Mark A. Smith is professor of Political Science and an adjunct professor of Comparative Religion and Communication at the University of Washington. His research focuses on economic and religious groups, ideas, and influences in American politics. In his new book, Secular Faith: How Culture Has Trumped Religion in American Politics, Dr. Smith argues that religion is not nearly the unchanging conservative influence in American politics that we have come to think it is and is best understood as responding to changing political and cultural values rather than shaping them.
Last week, Argentinian Cardinal Jorge Mario Bergoglio became Pope Francis I, the first non-European Pope in over 1,200 years, and the first from Latin America. As the first Pope from the region that currently includes a plurality of the world’s Catholic population, Francis’ election signals the importance of Latin America to the Church. Francis’ election may also help rekindle Catholicism among those in the U.S. with roots in Latin America: the Hispanic population.
Hispanics in the U.S. are becoming a major demographic force within the American Catholic Church. In two decades the percentage of American Catholics of Hispanic descent has more than doubled; today nearly 3-in-10 (29%) American Catholics are Hispanic.
The U.S. Catholic Church has been reinvigorated by the growth of the Hispanic population. In fact, one of the primary reasons why the overall Catholic population has not witnessed they same type of precipitous decline experienced by the mainline denominations is because of immigration and natural population growth. In 1990, nearly 8-in-10 Catholics were non-Hispanic whites. Currently whites make up 63% of the U.S. Catholic population. Nearly half (48%) of Catholics under the age of 30 are now Hispanic.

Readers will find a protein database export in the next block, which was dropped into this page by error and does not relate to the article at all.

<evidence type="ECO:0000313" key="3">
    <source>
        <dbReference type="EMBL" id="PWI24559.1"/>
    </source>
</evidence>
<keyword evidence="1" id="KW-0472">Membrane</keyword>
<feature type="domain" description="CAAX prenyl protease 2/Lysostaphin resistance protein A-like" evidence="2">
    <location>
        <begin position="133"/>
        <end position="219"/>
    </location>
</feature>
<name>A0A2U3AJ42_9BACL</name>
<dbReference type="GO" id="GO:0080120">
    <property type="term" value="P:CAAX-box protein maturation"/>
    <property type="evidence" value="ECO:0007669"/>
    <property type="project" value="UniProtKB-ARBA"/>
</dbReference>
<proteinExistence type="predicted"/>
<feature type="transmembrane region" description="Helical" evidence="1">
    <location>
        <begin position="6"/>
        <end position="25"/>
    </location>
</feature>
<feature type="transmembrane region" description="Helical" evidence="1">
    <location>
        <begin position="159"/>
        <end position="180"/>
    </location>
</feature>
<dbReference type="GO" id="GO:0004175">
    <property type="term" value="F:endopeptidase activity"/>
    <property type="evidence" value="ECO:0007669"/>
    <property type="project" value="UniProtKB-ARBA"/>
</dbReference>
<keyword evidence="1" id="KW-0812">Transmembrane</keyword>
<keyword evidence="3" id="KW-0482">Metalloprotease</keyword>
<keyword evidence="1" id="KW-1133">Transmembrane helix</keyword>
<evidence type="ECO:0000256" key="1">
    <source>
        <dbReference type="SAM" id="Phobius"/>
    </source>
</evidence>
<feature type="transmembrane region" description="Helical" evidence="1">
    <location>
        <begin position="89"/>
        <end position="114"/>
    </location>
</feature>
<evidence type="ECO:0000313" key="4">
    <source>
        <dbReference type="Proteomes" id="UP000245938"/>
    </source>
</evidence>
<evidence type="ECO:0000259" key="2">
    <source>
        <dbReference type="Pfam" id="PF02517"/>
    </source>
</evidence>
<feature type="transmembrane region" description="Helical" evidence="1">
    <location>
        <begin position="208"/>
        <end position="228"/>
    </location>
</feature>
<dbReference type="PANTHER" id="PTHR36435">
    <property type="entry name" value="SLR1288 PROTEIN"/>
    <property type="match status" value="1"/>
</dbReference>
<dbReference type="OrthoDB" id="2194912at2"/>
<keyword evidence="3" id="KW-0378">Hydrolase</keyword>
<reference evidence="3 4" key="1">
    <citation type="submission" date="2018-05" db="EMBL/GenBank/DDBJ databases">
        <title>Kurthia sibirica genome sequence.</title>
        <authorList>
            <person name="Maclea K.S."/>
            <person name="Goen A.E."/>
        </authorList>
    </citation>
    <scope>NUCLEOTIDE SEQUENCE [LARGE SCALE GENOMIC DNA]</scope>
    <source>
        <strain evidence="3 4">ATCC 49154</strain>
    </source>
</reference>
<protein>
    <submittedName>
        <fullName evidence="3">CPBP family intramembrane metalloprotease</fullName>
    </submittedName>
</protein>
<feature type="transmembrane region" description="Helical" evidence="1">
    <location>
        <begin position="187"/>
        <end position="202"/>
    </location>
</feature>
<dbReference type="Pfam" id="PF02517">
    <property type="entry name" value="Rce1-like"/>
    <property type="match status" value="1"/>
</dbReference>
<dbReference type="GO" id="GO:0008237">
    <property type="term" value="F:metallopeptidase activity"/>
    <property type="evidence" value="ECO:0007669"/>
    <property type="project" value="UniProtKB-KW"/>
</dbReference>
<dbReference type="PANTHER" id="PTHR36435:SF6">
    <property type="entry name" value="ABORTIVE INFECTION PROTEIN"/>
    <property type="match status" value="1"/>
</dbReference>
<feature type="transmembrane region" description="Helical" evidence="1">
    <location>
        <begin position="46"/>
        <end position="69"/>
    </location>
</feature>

This decline stems from two very different patterns of conversion. Nearly one-third of Hispanics (32%) now identifies as Protestant, a significant increase over the 1-in-5 who report being raised in a Protestant tradition. The ranks of the religiously unaffiliated have nearly tripled among Hispanics primarily the result of conversions away from the Catholic Church.
Yet there are reasons for optimism in the Church since the new Pope seems ideally suited to appeal to Hispanic Catholics. Pope Francis reportedly is a traditionalist who also champions the issues of poverty and social justice. Hispanic Catholics are significantly more likely than white Catholics (48% vs. 40%) to believe the Church should preserve its traditional beliefs and practices and a majority of Hispanic Catholics (52%) believe that in its statements about public policy the Church should focus more on social justice and the obligation to help the poor.
The Catholic Church is also facing similar challenges in Latin America, where conversions away from Catholicism, either into other Christian traditions or no-religion, are becoming commonplace in Brazil and Mexico, the world’s largest Catholic countries. Maybe a Pope from the region where the preferential option for the poor was born will halt these defections and move the Church in a direction more in sync with the preferences of Latin American Catholics. If this is the case, we can expect the effects to spill over to Hispanic Catholics in the U.S.